I tried covering one or two but they seemed to dislike the wet even more than the cold and leaves began to rot. So in the end I just left them uncovered. My suggestion would be that, whatever form of protection you give them, you need to make sure the leaves are very well ventilated.

    Also perhaps not let the sun get on them directly after frost.

    Lastly, you'd know if they were suffering--the leaves go yellow and brown and die.

  • Thanks all - its very useful - im starting to worry only because its been such a faff re-potting watering etc..would be a shame to lose them. How long will it take for them to be full size?

  • Peanuts3Peanuts3 Posts: 757

    I'm following this, as I have some seedlings that I planted last November, that are doing well.  My plan was to put them in a cold frame and if I run out of space the will go right up against the house, which is pretty sheltered, I'm in Surrey, so not as cold as Scotland. 

    Its certainly a labour of love, I can't wait to be able to plant them out en masse.

    Good luck with yours.

  • I've had the first of the seeds I gathered in 2011 (in Puglia, Italy), planted in 2012, flowering this year - but just one out of 8. Plants from seed gathered in 2012 (Madrid & Croatia) planted in 2013 still look to be some way off being mature enough. I'm looking forward to the Croatia ones as one seedling is from the garden that was being used for filming Game of Thrones and we were "invited to leave" by a security guard after walking through the film set!
    If found even youngish mature plants (in containers) may take a year or two out from flowering, so I'll be looking to give them a boost with a bit of late season feeding.

  • I would think, looking at the size of yours, that you'll be waiting another 2 years for flowers. It will be worth it though.

    They like to be crowded in the pot and they form their flower buds the previous year, for which sun and good feeding are required. You can't hasten their growth very much, but on the other hand they never go straggly and ratty like fast-growing things. You'll almost certainly need to pot them on next late spring. It will be worth it in the end though if they prove very tender then you may not want to keep up this level of care for quite so many plants!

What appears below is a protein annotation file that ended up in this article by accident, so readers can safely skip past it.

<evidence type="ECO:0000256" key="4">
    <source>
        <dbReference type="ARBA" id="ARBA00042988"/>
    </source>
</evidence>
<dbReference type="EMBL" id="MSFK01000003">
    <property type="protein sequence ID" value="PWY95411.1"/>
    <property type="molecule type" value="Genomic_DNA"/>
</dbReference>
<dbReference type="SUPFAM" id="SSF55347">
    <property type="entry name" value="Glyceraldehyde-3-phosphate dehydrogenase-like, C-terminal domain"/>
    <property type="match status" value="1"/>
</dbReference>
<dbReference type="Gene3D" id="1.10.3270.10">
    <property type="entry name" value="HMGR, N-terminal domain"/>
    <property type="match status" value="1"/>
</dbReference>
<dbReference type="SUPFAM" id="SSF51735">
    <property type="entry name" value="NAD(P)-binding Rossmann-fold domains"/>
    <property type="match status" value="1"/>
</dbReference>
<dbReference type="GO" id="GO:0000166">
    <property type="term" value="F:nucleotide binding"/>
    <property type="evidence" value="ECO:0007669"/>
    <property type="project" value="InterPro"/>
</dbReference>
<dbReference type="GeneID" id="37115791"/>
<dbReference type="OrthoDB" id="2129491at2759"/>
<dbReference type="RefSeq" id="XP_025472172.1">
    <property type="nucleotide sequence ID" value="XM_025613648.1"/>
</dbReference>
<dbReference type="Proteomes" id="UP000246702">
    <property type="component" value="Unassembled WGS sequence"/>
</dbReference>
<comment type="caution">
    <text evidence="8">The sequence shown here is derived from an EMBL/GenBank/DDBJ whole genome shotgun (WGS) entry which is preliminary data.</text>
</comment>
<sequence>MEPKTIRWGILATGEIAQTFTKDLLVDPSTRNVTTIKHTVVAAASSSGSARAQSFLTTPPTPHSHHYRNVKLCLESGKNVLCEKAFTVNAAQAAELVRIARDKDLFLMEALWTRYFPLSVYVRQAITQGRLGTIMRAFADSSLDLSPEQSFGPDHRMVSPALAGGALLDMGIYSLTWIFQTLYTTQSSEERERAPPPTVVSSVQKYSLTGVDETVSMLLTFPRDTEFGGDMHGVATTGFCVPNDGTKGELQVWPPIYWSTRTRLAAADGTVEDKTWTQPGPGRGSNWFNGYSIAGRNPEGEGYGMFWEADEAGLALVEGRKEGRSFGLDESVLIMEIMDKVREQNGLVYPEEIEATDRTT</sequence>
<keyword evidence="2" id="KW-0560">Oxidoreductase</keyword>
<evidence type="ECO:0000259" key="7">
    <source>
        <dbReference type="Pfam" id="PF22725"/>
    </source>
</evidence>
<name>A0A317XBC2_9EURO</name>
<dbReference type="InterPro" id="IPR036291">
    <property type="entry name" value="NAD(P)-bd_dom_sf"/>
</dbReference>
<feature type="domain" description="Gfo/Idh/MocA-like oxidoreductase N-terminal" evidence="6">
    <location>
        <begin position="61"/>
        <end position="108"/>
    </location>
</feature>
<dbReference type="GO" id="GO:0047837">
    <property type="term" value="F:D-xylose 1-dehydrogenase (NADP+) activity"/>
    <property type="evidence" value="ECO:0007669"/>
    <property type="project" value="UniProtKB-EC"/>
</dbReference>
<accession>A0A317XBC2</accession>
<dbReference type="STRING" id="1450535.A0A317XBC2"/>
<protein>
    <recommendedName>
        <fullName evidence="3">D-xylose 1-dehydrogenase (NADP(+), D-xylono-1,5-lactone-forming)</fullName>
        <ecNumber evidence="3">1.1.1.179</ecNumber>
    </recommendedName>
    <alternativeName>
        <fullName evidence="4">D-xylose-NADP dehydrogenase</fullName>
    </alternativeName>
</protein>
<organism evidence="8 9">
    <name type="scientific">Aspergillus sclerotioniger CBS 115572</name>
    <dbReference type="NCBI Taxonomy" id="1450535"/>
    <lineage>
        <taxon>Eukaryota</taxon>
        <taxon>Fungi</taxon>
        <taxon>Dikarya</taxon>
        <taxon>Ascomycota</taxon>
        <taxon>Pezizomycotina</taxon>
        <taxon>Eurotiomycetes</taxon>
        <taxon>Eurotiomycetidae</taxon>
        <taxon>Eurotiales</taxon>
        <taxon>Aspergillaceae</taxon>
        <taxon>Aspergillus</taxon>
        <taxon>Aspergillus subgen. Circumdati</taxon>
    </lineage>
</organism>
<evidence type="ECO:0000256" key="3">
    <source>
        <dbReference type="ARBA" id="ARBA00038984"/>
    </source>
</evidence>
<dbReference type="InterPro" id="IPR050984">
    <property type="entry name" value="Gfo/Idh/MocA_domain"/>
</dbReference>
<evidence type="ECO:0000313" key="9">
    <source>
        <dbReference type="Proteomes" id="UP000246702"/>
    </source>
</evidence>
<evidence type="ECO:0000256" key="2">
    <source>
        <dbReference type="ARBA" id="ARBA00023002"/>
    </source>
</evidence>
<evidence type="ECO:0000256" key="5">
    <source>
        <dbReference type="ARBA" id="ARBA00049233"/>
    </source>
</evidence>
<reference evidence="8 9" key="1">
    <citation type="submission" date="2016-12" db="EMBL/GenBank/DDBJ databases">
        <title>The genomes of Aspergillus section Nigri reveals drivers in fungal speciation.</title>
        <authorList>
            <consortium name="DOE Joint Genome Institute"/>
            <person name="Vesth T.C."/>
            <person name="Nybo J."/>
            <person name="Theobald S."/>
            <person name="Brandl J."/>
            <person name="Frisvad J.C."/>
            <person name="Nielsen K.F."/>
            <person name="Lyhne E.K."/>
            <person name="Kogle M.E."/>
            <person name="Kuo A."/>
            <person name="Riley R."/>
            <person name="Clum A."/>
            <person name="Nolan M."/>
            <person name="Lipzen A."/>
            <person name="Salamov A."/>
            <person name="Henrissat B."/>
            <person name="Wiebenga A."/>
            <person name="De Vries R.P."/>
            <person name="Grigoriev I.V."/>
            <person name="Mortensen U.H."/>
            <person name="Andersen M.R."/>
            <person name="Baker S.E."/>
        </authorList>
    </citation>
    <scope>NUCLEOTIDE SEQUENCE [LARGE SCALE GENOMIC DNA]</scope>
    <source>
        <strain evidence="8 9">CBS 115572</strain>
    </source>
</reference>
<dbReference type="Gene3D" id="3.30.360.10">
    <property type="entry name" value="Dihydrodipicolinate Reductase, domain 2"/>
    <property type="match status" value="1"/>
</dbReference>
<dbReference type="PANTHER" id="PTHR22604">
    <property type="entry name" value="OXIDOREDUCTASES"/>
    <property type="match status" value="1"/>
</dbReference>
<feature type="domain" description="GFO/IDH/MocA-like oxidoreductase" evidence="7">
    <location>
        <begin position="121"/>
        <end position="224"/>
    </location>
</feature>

A really good deciduous variety that makes lots of flower buds quickly is 'Star Quality'--I was just saying so to aym.

  • Peanuts3Peanuts3 Posts: 757

    What do you feed them with? I saw some special agapanthus food. Do you use that or something else. I haven't fed mine yet. 

  • No worries, any agapanthus chat is good and helpful to me!

  • FairygirlFairygirl Posts: 19,692

    Dan - it's prolonged exposure to wet conditions that's more likely to see them off. Many plants can withstand a fair bit of dry cold - often more than they're supposed to - as long as the roots aren't sitting in cold wet soil. image

    If you have a shelterd spot - near a house wall for instance-  that can help protect them. Small plants will need a bit more. An odd night here and there of frost probably won't do much harm, but small plants always need more protection than bigger ones.